August 23, 2016
“Sanskrit has 96 words for love; ancient Persian has 80, Greek three, and English only one. This is indicative of the poverty of awareness or emphasis that we give to that tremendously important realm of feeling.” – Robert Johnson, “The Fisher King and the Handless Maiden”
Love isn’t enough. You might disagree with me and believe that love conquers all or whatever, and that’s your prerogative. At the end of the day, you have to do what makes the most sense for you, your worldview, lifestyle, and how they all impact the relationships that you think are important. I feel differently about it though. I have been in love. I believe in love. I have learned many things about love. I don’t pretend to be some expert so these are all just my opinions.
Love is not just some set of fickle feelings you fall in and out of based on your mood or bad experiences with someone. Contrarily, it shouldn’t be solely based on some purely logical train of thought either as our rational, calculating minds do, and often, lead us astray. I also do not subscribe to the belief that love is based on some predetermined, innate, and cosmic force of fate or destiny that is out of one’s control.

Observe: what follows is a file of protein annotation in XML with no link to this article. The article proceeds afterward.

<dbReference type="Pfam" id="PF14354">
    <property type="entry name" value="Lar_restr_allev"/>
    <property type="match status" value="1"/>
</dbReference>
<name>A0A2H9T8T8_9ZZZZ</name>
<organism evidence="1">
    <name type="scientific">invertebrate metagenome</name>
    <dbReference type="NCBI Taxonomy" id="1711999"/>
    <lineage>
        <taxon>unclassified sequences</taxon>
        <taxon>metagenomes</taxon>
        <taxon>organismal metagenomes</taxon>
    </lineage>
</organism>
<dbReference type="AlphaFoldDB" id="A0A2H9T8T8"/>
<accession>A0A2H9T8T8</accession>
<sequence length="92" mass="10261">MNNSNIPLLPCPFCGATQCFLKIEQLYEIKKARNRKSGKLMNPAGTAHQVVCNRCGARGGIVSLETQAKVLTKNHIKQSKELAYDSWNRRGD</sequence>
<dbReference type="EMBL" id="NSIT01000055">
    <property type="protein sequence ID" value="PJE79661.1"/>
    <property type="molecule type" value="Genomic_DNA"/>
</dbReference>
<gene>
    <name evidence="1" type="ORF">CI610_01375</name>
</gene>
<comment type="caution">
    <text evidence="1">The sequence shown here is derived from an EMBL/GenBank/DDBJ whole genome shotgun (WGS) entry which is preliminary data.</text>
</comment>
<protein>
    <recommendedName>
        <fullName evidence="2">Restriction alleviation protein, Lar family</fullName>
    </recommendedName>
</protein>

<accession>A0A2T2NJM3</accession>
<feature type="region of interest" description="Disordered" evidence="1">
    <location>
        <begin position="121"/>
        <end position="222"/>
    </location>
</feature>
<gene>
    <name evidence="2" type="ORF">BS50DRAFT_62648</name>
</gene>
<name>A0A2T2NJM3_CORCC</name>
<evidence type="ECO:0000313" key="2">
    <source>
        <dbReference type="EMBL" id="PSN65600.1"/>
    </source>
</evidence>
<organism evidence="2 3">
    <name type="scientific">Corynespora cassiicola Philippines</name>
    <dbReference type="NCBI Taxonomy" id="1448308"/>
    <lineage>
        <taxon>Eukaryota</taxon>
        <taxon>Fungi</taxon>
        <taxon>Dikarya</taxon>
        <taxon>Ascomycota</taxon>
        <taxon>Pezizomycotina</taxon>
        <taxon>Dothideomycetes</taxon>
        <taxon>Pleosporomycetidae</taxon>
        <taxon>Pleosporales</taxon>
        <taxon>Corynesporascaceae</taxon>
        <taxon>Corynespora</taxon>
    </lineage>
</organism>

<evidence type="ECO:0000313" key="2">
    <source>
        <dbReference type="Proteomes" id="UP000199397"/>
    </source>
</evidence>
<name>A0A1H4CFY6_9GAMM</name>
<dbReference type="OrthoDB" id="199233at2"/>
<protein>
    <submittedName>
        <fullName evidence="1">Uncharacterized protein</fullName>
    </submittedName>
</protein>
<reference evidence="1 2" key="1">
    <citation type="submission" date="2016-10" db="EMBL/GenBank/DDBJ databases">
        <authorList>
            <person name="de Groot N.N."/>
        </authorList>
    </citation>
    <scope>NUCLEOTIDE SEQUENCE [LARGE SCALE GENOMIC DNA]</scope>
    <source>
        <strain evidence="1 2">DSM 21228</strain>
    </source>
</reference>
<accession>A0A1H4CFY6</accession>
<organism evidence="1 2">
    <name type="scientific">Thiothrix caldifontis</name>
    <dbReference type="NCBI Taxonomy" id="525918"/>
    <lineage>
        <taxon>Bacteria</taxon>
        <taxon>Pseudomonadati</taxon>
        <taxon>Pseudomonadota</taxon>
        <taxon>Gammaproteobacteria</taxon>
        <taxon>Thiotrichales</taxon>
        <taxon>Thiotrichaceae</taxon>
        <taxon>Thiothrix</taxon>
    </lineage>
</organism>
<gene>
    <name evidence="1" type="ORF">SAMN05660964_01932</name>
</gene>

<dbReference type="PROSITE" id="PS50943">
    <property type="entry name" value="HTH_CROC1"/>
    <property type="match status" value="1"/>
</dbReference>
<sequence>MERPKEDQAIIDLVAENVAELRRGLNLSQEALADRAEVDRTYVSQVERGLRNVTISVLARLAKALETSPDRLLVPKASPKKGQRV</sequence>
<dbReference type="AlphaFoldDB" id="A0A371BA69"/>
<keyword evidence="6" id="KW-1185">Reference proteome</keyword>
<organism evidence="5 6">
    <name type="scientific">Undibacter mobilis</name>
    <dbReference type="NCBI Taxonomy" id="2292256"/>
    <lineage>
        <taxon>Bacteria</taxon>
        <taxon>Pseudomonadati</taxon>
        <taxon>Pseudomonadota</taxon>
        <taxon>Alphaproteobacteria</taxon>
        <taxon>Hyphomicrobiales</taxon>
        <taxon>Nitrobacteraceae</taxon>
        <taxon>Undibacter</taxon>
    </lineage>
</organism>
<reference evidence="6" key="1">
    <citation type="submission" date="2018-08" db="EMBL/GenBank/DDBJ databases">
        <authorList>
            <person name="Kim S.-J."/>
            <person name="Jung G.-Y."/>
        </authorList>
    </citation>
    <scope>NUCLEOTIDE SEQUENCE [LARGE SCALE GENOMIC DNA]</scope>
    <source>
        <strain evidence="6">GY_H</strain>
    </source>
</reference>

Love is a wonderful, beautiful, dynamic, and powerful thing. It’s a verb based on a series of conscious decisions, choices, and actions that flow into a pattern of behavior that defines our worldview, outlook, and character. It requires work, thoughtfulness, commitment, dedication, resilience, tenaciousness, forgiveness, grace, hope, and mercy.
Love is confusing. We all mean so many different things when we speak about love and while we all kind of know what the other is referring to, it’s still hard to ever know if we’re all on the same page.
In Greek, there are 8 words for love compared to our one in English. There’s eros, ludus, philia, storge, pragma, mania, agape, philautia (both its positive and negative forms). Starting this week, I’ll be writing about all of these different definitions and expressions of love based on how the ancient Greeks conceptualized them.
I’m sure I’ll disagree with some of you, but hey, these are just my #UnpopularOpinions.
Next Week: Eros